In this issue

Jonathan Tobin: Defending the Right to a Jewish State

Heather Hale: Compliment your kids without giving them big heads

Megan Shauri: 10 ways you are ruining your own happiness

Carolyn Bigda: 8 Best Dividend Stocks for 2015

Kiplinger's Personal Finance editors: 7 Things You Didn't Know About Paying Off Student Loans

Samantha Olson: The Crucial Mistake 55% Of Parents Are Making At Their Baby's Bedtime

Densie Well, Ph.D., R.D. Open your eyes to yellow vegetables

The Kosher Gourmet by Megan Gordon With its colorful cache of purples and oranges and reds, COLLARD GREEN SLAW is a marvelous mood booster --- not to mention just downright delish
April 18, 2014

Rabbi Yonason Goldson: Clarifying one of the greatest philosophical conundrums in theology

Caroline B. Glick: The disappearance of US will

Megan Wallgren: 10 things I've learned from my teenagers

Lizette Borreli: Green Tea Boosts Brain Power, May Help Treat Dementia

John Ericson: Trying hard to be 'positive' but never succeeding? Blame Your Brain

The Kosher Gourmet by Julie Rothman Almondy, flourless torta del re (Italian king's cake), has royal roots, is simple to make, . . . but devour it because it's simply delicious

April 14, 2014

Rabbi Dr Naftali Brawer: Passover frees us from the tyranny of time

Greg Crosby: Passing Over Religion

Eric Schulzke: First degree: How America really recovered from a murder epidemic

Georgia Lee: When love is not enough: Teaching your kids about the realities of adult relationships

Cameron Huddleston: Freebies for Your Lawn and Garden

Gordon Pape: How you can tell if your financial adviser is setting you up for potential ruin

Dana Dovey: Up to 500,000 people die each year from hepatitis C-related liver disease. New Treatment Has Over 90% Success Rate

Justin Caba: Eating Watermelon Can Help Control High Blood Pressure

The Kosher Gourmet by Joshua E. London and Lou Marmon Don't dare pass over these Pesach picks for Manischewitz!

April 11, 2014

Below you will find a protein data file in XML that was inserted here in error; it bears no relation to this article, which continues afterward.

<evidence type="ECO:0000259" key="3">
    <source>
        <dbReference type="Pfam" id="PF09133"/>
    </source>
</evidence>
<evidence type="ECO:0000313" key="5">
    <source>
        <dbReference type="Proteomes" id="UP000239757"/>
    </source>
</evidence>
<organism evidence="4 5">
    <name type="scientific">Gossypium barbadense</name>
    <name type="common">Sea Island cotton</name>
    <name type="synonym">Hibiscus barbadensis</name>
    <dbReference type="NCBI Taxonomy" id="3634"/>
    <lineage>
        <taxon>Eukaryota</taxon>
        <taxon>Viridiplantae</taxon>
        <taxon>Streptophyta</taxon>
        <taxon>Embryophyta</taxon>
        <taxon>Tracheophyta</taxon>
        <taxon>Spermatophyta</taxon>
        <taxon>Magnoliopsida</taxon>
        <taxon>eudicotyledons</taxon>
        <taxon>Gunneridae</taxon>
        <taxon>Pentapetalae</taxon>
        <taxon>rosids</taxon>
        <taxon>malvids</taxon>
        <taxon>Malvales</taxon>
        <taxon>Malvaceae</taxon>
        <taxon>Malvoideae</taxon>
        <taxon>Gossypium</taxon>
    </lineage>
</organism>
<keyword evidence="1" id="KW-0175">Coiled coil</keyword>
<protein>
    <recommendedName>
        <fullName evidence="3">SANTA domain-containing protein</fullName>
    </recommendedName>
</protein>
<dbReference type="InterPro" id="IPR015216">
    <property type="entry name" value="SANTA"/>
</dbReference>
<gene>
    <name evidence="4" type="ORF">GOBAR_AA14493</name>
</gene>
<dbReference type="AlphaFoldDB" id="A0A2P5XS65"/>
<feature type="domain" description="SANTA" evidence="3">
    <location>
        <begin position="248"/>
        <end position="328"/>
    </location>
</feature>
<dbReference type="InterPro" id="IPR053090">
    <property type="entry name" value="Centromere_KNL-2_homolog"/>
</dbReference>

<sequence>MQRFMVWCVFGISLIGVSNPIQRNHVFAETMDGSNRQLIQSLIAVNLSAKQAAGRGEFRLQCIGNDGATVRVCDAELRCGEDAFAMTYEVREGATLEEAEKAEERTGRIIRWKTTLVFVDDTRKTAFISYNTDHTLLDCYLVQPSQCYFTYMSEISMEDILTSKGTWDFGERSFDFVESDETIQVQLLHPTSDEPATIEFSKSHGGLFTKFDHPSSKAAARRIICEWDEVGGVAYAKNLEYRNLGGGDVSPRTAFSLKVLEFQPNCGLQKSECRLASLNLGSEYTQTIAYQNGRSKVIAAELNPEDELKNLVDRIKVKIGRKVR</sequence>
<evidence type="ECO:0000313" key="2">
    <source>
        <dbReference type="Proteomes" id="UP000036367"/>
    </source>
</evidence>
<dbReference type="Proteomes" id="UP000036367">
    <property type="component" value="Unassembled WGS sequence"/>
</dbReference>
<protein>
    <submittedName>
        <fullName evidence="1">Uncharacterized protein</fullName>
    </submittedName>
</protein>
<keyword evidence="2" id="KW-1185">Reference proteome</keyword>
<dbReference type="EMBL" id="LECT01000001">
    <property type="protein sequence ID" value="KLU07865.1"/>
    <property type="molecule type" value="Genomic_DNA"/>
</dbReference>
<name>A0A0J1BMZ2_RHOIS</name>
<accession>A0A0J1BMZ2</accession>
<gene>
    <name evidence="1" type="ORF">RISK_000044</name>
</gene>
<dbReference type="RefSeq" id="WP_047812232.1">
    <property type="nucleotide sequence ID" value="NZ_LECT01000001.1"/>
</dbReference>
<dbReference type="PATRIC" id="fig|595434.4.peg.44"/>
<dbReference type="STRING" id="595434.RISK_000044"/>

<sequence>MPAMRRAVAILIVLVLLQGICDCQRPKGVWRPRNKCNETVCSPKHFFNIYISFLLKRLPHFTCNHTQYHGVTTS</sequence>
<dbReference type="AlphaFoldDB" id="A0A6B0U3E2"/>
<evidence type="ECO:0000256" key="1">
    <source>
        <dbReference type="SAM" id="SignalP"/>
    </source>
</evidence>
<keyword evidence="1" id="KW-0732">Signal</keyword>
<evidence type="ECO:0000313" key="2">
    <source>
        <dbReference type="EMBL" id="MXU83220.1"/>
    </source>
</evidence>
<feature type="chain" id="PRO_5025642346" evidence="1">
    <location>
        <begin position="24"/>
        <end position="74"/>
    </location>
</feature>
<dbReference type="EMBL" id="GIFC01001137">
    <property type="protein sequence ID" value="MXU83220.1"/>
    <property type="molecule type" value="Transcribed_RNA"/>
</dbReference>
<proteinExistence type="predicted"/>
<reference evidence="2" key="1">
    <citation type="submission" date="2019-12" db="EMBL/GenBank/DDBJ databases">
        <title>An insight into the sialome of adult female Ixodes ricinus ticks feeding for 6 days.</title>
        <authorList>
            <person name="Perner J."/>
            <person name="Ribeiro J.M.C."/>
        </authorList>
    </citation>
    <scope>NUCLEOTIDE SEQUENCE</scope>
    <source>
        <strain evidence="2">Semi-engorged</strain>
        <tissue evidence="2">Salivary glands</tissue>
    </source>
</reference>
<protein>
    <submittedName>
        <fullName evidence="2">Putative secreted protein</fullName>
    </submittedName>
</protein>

Rabbi Hillel Goldberg: Silence is much more than golden

Caroline B. Glick: Forgetting freedom at Passover

Susan Swann: How to value a child for who he is, not just what he does

Cameron Huddleston: 7 Financial Tasks You Should Tackle Right Now

Sandra Block and Lisa Gerstner: How to Profit From Your Passion

Susan Scutti: A Simple Blood Test Might Soon Diagnose Cancer

Chris Weller: Have A Slow Metabolism? Let Science Speed It Up For You

The Kosher Gourmet by Diane Rossen Worthington Whitefish Terrine: A French take on gefilte fish

April 9, 2014

Jonathan Tobin: Why Did Kerry Lie About Israeli Blame?

Samuel G. Freedman: A resolution 70 years later for a father's unsettling legacy of ashes from Dachau

Jessica Ivins: A resolution 70 years later for a father's unsettling legacy of ashes from Dachau

Kim Giles: Asking for help is not weakness

Kathy Kristof and Barbara Hoch Marcus: 7 Great Growth Israeli Stocks

Matthew Mientka: How Beans, Peas, And Chickpeas Cleanse Bad Cholesterol and Lowers Risk of Heart Disease

Sabrina Bachai: 5 At-Home Treatments For Headaches

The Kosher Gourmet by Daniel Neman Have yourself a matzo ball: The secrets bubby never told you and recipes she could have never imagined

April 8, 2014

Lori Nawyn: At Your Wit's End and Back: Finding Peace

Susan B. Garland and Rachel L. Sheedy: Strategies Married Couples Can Use to Boost Benefits